The polymers of the present invention may be prepared by any number of conventional means well known to those skilled in the art including, for instance, such techniques as bulk, emulsion, suspension, precipitation, or preferably solution polymerization.
The polymers are preferably prepared in an aqueous medium in the presence of any catalyst capable of liberating free radicals under the reaction conditions employed. Suitable catalysts include peroxides such as benzoyl peroxide, azo compounds such as azobisisobutyronitrile, and salts of peracids (e.g., sodium or potassium persulfate). Redox systems employing, for example, t-butyl hydroperoxide may also be employed. The molecular weight of the polymers may be controlled by various compounds used in the art including for example chain transfer agents such as mercaptans, ferric and cupric salts, bisulfites, and lower alcohols (preferably isopropanol).
The polymers may be added neat to the aqueous systems or may be formulated into various water treatment compositions which may then be added to the aqueous systems. In certain aqueous systems where large volumes of water are continuously treated to maintain low levels of deposited matter, the polymers may be used at levels as low as 0.5 mg/L. The upper limit on the level of polymer used will be dependent upon the particular aqueous system to be treated. For example, when used to disperse particulate matter the polymer may be used at levels ranging from 0.5 to 2,000 mg/L. When used to inhibit the formation or deposition of mineral scale the polymer may be used at levels ranging from 0.5 to 100 mg/L, preferably from 3 to 20 mg/L, more preferably from 5 to 10 mg/L.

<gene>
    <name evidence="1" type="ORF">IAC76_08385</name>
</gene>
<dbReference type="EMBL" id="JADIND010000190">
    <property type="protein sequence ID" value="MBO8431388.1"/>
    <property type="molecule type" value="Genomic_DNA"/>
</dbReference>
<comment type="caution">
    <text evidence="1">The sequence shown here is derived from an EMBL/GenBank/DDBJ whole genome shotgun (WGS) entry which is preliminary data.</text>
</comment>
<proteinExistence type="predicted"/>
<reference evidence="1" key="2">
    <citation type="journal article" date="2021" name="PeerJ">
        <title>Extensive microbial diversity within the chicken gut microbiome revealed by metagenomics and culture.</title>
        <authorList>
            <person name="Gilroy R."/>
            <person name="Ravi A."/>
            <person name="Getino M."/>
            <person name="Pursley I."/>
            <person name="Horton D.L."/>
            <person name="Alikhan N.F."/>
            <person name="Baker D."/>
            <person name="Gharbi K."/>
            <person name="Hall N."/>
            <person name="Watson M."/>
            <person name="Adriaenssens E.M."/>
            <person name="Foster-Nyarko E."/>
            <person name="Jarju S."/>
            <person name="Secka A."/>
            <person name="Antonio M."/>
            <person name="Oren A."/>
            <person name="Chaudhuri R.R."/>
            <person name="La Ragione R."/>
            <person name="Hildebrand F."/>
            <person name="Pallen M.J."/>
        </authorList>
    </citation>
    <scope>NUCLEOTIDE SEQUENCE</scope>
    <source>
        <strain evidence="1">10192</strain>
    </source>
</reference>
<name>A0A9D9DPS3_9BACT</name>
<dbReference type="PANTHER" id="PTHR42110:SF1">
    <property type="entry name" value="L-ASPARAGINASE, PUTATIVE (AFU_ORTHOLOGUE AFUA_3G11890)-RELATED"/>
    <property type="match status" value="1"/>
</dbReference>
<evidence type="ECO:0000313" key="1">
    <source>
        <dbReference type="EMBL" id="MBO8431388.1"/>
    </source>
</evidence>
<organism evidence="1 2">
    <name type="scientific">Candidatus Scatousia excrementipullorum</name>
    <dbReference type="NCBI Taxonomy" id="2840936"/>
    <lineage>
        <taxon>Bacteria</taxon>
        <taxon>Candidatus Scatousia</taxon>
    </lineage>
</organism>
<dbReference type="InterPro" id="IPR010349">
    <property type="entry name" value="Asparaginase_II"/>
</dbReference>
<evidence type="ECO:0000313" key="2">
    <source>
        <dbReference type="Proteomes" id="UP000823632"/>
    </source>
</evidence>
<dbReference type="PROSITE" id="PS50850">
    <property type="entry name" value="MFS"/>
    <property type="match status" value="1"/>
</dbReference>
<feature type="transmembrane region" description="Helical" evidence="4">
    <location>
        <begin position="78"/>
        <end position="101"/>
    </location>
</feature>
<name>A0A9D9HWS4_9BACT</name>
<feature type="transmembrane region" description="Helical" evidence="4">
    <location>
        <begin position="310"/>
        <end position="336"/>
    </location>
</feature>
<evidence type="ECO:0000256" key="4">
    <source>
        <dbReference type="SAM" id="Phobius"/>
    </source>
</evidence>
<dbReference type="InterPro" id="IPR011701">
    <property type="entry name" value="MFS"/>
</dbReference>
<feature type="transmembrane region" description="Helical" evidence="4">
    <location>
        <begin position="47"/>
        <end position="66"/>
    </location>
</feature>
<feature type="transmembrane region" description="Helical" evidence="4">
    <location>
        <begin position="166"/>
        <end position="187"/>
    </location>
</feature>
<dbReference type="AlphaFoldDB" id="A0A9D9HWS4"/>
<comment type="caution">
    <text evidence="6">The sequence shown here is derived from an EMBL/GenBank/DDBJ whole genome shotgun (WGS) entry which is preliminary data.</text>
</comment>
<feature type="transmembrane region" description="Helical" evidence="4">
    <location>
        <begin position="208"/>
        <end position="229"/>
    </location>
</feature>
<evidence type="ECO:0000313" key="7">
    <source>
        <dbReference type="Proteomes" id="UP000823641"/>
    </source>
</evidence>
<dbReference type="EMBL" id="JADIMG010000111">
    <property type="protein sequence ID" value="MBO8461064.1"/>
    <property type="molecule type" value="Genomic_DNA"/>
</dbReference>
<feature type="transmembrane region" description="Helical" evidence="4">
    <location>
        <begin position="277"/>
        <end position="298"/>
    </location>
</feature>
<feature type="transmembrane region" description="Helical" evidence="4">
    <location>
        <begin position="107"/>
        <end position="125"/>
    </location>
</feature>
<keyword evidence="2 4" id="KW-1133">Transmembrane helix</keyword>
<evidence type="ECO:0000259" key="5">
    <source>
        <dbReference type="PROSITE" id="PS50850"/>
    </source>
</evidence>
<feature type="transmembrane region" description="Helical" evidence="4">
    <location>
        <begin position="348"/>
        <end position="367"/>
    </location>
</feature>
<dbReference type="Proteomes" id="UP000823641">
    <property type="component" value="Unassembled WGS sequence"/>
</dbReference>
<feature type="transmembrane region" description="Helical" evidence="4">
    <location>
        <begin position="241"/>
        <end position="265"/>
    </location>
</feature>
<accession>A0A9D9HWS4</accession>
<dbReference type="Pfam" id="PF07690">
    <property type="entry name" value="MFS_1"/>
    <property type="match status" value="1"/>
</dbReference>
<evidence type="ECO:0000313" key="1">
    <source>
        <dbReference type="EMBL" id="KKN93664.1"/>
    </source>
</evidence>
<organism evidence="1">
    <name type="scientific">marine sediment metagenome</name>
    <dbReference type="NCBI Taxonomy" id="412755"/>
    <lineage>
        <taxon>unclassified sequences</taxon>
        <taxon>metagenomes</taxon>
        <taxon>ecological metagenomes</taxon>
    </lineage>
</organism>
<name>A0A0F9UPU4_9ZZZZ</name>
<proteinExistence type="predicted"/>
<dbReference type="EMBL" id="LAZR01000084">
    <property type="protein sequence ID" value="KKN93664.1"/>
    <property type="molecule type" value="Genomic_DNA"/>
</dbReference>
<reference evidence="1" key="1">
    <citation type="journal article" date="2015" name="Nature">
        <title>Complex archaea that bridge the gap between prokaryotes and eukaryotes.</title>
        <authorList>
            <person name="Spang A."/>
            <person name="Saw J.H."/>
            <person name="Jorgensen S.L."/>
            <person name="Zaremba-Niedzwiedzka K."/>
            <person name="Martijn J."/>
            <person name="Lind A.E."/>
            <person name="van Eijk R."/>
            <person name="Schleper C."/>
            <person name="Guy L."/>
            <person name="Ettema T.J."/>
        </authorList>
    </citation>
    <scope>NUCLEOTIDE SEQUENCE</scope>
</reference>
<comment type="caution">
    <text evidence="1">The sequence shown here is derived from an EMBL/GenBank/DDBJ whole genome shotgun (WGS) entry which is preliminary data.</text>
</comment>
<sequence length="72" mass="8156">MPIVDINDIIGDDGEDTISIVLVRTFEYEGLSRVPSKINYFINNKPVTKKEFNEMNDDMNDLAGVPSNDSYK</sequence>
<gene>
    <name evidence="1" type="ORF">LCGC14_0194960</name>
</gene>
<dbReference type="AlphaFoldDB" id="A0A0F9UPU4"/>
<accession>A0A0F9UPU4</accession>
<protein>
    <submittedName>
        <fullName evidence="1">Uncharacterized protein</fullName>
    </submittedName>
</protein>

Once prepared, the water soluble polymers are preferably incorporated into a water treatment composition comprising the water soluble polymer and other water treatment chemicals. Such other chemicals include corrosion inhibitors such as orthophosphates, zinc compounds and tolyltriazole. As indicated above, the level of the inventive polymer utilized in the water treatment compositions will be determined by the treatment level desired for the particular aqueous system to be treated. The water treatment compositions generally comprise from 10 to 25 percent by weight of the water soluble polymer. Conventional water treatment compositions are known to those skilled in the art and exemplary water treatment compositions are set forth below.